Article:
5 Tips For How To Nail Your Military Transition

Marines attend a Marketing Yourself presentation at the Marine Memorial Chapel on Camp Pendleton, Calif., May 15.
Photo by Lance Cpl. Michael Iams

At Hirepurpose, we have a team in the field meeting with transitioning service members and veterans at military bases all over the country. These guys talk to hundreds of service members on a weekly basis in different stages of transition out of every branch. They know what concerns military job seekers have about the civilian world, what mistakes they consistently make, and what keeps them from getting employed. We asked our team to share the most common pieces of advice that they give out at hiring fairs. Here’s what they said.

1. Do not buy a house, set roots, or promise your family anything until you have a job lined up. Read this again. And again. This is the most common mistake service members make when they are getting out. You do not have a job until you have signed an offer letter or contract with an actual employer. An interview is not a job offer. A recruiter at a job fair taking your resume is not a job offer. A job offer is a job offer.

Related: 5 ways being the boss changes when you leave the military »

2. Seek advice from people who have actually transitioned into the civilian world. If you don’t know anyone, start searching on Linkedin. Reach out and ask. Ignore obvious generalizations about transition and the job market from co-workers or others still in the military. They really do not know what they are talking about when it comes to civilian jobs, but they want you to think they do. They are stroking their own insecurities by pretending to know more than you. They don’t.

3. Take advantage of every legitimate interview opportunity you come across. Even if you aren’t crazy about the job or the company. At worst, you’ll come away with more interview experience, which makes you more competitive. At best, you may find yourself employed in a job you love. You won’t know if a job or company is a good fit for you until you have had an interview with its employees and spent time in its environment, so you can see what it’s actually like.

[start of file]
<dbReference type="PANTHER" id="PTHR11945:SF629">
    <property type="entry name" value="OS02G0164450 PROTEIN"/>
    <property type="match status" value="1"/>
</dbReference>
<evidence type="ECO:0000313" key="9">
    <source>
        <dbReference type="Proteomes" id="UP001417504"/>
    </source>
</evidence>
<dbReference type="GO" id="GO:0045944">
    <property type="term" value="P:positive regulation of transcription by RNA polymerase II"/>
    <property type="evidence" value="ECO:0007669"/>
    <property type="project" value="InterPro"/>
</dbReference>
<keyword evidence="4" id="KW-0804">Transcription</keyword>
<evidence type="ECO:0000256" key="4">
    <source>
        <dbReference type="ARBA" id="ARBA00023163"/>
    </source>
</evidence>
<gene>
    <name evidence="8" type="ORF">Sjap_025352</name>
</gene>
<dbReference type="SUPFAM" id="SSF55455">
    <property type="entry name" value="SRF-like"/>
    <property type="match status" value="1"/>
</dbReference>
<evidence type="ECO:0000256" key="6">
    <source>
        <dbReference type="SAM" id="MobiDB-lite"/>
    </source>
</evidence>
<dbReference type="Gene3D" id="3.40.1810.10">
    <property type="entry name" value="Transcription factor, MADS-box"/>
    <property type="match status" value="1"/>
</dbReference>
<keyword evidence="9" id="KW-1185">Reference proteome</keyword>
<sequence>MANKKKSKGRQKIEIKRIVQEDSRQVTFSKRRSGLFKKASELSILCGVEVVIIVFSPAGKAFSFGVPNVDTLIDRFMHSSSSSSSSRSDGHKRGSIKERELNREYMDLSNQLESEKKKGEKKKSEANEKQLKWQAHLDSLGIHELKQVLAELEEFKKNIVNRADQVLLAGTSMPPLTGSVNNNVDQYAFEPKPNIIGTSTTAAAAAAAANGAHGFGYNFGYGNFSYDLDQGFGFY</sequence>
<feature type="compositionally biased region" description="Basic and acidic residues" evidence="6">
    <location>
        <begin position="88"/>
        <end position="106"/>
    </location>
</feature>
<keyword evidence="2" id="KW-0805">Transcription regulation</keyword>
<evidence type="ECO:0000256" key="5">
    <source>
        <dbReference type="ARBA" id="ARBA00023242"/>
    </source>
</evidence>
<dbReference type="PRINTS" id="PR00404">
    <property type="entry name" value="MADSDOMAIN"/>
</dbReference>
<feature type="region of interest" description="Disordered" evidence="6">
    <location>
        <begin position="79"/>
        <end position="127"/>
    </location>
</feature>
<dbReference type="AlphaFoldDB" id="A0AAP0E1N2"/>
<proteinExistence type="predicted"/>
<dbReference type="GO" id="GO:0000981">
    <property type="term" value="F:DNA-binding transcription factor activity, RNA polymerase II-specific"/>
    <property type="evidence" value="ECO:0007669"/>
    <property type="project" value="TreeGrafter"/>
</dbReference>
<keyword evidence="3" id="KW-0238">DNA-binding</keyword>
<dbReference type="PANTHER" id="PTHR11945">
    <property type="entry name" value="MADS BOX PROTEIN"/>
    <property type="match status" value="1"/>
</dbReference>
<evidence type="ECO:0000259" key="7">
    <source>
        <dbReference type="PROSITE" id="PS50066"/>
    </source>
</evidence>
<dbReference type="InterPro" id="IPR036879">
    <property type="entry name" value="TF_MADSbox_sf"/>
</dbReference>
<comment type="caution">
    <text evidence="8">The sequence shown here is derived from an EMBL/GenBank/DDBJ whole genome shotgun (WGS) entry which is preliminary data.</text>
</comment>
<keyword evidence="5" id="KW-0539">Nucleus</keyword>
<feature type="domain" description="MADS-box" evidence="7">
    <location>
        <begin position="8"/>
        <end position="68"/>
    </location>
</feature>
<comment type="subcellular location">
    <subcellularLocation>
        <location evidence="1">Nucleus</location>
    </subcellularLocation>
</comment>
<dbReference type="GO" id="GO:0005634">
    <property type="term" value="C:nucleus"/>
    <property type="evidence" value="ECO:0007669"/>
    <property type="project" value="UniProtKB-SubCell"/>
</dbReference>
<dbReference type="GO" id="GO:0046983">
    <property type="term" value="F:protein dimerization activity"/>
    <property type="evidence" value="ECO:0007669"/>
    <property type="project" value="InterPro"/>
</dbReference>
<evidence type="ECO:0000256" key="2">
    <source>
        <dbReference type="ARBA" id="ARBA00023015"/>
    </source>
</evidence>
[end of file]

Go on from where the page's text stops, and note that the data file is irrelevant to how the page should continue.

4. Don’t be an asshole to recruiters at a job fair. If they are talking to you, they are trying to help. Check your ego at the door and treat people like you want to be treated. We get this a few times at every event. You may think you’ve got the world by the balls, but if you are still in this phase, you probably haven’t been on the job hunt very long. You will be humbled.

5. Do not throw out your ideal salary number when a company asks your requirement. Say “I’m flexible” or “I’d like to find something commensurate with my skills and experience.” Often, this question is used as a discriminator to knock people out of the running for a job. We’re not advocating that you take a salary that is way too low for your standard of living, but you have to realize that most of the time you will be looking at a small step back as you take your career into the civilian world. It’s temporary.